Whilst travelling down to the NATRE conference in Cheshire on the train, what better than the examiner’s report from 2018 to keep me busy? No huge surprises (but a few concerns) from the first year Philosophy, Ethics and Christian Thought reports. So here is a summary of the best bits or the bits you need to know if you haven’t had chance to read them:
- A significant number of essays had little to no evaluation
- Distinct lack of scholarly views
- Make sure examiners can read your handwriting!!
1. “Conversion experiences do not provide a basis for belief in God.” Discuss
- Clear focus on conversion
- Developed evaluation of the effects
- Effective use of William James, Swinburne and Freud
- Long descriptive accounts of conversion, mostly St. Paul and Nicky Cruz
- Thinking that St Paul was an atheist before his conversion
- Not applying Swinburne’s principles to answering the question.
2. Critically discuss Aristotle’s understanding of reality.
- Very good accounts of Aristotle’s empiricism, explanation of four causes and prime mover (who draws things to him in a disinterested manner).
- Used Plato in an evaluative way in relation to Aristotle scored higher bands
- Confusion between efficient and formal causes (note: this has been an issue throughout the legacy papers as well)
- Wrote all they knew about Plato and only compared with Aristotle in the final paragraph.
3. To what extent does Kant successfully criticise the ontological argument?
This section stopped me in my tracks. The report starts by saying “while a popular question, candidates struggled to produce good responses and very few recognised that Kant is critiquing the Cartesian version of the ontological argument.”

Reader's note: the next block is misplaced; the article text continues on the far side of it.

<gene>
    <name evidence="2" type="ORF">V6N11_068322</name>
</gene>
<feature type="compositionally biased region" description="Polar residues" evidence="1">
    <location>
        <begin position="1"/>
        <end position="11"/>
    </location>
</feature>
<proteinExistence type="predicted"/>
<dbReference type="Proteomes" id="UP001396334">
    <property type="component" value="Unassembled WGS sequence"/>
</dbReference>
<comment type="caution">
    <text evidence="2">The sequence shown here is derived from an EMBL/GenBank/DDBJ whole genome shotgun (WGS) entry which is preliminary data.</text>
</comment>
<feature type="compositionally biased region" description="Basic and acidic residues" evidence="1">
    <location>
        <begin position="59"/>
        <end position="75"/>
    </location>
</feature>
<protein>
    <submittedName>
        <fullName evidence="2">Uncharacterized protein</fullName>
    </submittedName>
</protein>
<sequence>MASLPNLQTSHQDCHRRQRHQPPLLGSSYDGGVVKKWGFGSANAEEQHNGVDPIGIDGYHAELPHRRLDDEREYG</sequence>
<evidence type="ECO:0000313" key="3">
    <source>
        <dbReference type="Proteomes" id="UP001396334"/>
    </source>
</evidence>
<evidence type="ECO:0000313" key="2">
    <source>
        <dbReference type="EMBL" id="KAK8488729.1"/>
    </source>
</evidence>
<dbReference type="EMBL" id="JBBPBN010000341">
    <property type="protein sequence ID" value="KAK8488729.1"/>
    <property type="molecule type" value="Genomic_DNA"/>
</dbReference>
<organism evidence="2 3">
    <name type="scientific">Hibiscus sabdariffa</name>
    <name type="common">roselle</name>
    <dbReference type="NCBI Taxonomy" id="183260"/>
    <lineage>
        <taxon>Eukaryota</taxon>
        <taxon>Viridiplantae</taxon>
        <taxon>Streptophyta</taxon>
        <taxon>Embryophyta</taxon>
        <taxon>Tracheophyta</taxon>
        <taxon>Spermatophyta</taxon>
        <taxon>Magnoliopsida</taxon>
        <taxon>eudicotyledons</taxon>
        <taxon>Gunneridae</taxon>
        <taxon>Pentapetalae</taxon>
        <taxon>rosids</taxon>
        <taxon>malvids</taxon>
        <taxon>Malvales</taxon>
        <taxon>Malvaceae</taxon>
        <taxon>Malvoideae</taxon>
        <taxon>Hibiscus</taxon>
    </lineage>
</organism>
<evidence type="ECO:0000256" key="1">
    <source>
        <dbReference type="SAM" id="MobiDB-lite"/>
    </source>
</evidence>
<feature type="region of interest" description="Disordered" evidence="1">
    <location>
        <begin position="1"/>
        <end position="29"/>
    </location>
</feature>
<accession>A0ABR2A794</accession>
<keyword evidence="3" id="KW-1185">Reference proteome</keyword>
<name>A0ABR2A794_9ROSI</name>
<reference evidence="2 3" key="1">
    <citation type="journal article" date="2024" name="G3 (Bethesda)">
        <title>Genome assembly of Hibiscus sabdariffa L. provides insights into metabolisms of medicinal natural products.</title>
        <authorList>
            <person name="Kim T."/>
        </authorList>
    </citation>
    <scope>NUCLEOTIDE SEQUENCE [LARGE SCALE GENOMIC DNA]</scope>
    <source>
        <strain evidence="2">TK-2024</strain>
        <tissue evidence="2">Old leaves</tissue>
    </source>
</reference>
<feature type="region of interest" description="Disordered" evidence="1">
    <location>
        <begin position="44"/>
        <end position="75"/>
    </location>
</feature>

Now this annoyed me slightly. I cover Descartes in passing as I think he presents interesting links to the concept of predicate, using his example of the triangle and valley (I often find it helps students understand the concepts further). However Descartes has been completely removed from the spec and makes absolutely no appearance in the new spec (not even in the discussion pointers or recommended books).
So if you are new to the spec and don’t realise Kant’s links to Descartes and/or do not cover Descartes at all and closely follow the specific wording of the spec (as time does not allow us to cover all and everything!) then the examiners were expecting something not made clear and marked according to (I think) an old spec mark scheme not a new one. When I teach Kant I explain his views on predicates and get the students to link back to Anselm (who is on the spec) with Descartes links as a passing activity/ mention. I think the question is fine, I think the examiners marking/ report is way off!